TMS Research

Research by the Institute of Team Management Studies

Research Manual 5th Edition - Profession Analysis

Profession Analysis

RM5 has a worldwide profession database of 295 professions in the Team Management Profile Questionnaire sample. The distinction of what is coded as a profession and what is not, is drawn from whether a specific qualification must be obtained for a person to hold that position, i.e., doctor, lawyer/solicitor, forensic scientist, fire-fighter, or boilermaker. Analyses are available for the 135 professions where there are 100 or more respondents. Some key points worthy of comment are:

  • The profession samples with the highest mean Extrovert score are Media/Public Relations Specialist (7.4) and Fundraiser (6.8).
  • The profession samples with the highest mean Introvert score are Draftspersons (4.4) and Geographic Information Systems Specialists (3.6).
  • The highest mean score for Creative information-gathering is 5.2 for Architects, followed by Psychologists and Multimedia Designers/Artists which both recorded 4.9.
  • The profession samples with the highest mean score for Practical information-gathering are Paralegals (7.9) and Personal/Executive Assistants (7.5).
  • The highest mean scores for Analytical decision-making are Geoscientists and Geophysicists (16.5).
  • The highest mean score for Beliefs decision-making is 0.34 for Priests/Ministers of Religion/Pastors/Chaplains.
  • The profession sample with the highest mean Structured score is 8.8 for Engineers: Industrial, very closely followed by Hospitality Workers at 8.6.
  • The profession samples with the lowest mean Flexible score are Guidance/Career Counsellors (0.1) and Psychologists (0.2).

Percentile norms for all 135 Professions are available in RM5. You can use these tables to compare, for example, Geoscientists with the Priest/Minister of Religion/Pastor/Chaplain profession. At the mean sample score of A=16.5, 50% of Geoscientists have a higher score and 50% a lower score. Applying that mean score of A=16.5 to the Priest/Minister of Religion/Pastor/Chaplain percentile norms data shows that 94% of them have a lower Analytical score.  This shows the significant difference between these two profession groups on the A-B scale. Similar comparisons can be made across the four scales for the 135 Professions.

Another way of interpreting the Profession database is by looking at the role preference distribution for each Profession. Below are a few interesting comparisons:   

RM5 Profession ArmedForcesNCO
RM5 Profession ArtsMedia
Major role preference distribution for profession sample: Armed Forces - NCO (n=138)
Major role preference distribution for profession sample: Arts & Media Professionals (n=360)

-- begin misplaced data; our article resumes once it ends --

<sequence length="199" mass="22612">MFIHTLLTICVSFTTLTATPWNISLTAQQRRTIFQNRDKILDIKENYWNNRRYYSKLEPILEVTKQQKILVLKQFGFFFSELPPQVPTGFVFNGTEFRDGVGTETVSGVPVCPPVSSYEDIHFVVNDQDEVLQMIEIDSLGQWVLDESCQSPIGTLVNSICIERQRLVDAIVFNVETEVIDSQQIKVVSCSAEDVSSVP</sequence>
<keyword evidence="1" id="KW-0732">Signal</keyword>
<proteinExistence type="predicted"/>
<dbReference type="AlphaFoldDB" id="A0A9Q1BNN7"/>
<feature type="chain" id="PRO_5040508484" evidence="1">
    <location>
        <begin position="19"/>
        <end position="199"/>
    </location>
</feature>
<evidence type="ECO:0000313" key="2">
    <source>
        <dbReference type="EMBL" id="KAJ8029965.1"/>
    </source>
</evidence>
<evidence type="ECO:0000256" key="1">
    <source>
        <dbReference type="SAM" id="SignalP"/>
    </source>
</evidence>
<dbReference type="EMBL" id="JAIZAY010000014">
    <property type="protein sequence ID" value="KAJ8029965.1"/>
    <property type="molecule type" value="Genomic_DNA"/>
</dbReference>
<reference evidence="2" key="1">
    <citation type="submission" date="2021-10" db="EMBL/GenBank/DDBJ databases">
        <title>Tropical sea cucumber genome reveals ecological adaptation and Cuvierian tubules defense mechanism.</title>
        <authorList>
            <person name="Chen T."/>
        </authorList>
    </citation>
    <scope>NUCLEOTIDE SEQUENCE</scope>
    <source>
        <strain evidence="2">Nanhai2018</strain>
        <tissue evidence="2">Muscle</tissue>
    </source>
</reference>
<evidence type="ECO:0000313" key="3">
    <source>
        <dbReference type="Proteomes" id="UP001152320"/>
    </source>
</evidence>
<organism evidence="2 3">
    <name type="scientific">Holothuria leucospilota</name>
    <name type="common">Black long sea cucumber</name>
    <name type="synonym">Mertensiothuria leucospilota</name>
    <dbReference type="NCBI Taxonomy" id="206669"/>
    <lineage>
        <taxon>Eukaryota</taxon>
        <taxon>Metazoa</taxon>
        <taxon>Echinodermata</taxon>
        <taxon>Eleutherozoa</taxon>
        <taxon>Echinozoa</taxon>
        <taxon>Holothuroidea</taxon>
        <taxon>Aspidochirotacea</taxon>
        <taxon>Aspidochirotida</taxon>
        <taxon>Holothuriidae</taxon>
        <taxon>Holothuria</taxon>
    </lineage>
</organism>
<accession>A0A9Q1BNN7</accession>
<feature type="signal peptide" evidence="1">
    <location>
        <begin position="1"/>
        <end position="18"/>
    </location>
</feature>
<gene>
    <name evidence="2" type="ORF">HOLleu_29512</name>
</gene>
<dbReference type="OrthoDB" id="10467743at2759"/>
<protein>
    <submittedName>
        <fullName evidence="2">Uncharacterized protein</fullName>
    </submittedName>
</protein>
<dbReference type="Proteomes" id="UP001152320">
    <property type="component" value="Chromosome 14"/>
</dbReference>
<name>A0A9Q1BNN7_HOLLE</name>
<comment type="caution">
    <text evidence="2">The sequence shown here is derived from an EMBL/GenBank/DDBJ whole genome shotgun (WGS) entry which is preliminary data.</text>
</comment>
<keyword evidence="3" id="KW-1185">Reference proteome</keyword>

The difference between these two profession groups is very significant.  For example 37% of the Arts and Media sample have major role preferences in the Adviser-Explorer part of the Wheel whereas the Armed Forces:NCO sample has 7% in the same sectors.

RM5 Profession Paralegal
RM5 Profession AgedDisabilityCare
Major role preference distribution for profession sample: Paralegal (n=119)
Major role preference distribution for profession sample: Aged/Disability Care Worker (n=113)  

Significant differences also occur between the Para-legal and Aged/Disability Care Worker samples. Here the Upholder-Maintainer sector is 11 times that of the Para-legal sample. Of the 135 Profession samples reported, the para-legal sample has the highest representation of Concluder-Producers (39%).

RM5 Profession Accountant
RM5 managersHP RD
Major role preference distribution for profession sample: Accountant (n=12,153)
Major role preference distribution managers working in R&D at Hewlett Packard Laboratories (%)  (n=132)  

The data for the Accountant profession show a strong representation in the Thruster-Organiser and Concluder-Producer sectors. Interesting data is also highlighted in a sample of 132 professionals working in the Palo Alto R&D Department of Hewlett-Packard where I ran a number of workshops earlier in my career. Here 23% of respondents were in the Creator-Innovator sector compared with only 17% in the Concluder-Producer sector. Interestingly, many of these employees had a spilt Wheel between the Creator-Innovator and Thruster-Organiser sectors.

 The Profession data analyses are another ‘brick in the wall’ for the many criterion-related validity studies reported in RM5. Most of the 135 Profession data sets show a relationship between role preference and the Type of Work which is important in carrying out that job function. Two factors are at work here.  People are definitely attracted to jobs that provide an overlap with their preferences.  But over time, the job demands can have a substantial influence in changing people’s work preference, particularly as they develop new skills and grow in the job. A two-thirds overlap between preferences and work seems to be an ideal goal.



  • McCann, D.J., & Mead, N.H.S., (Eds.), (2018), Team Management Systems Research Manual: 5th Edition, Team Management Systems, Brisbane, and York.

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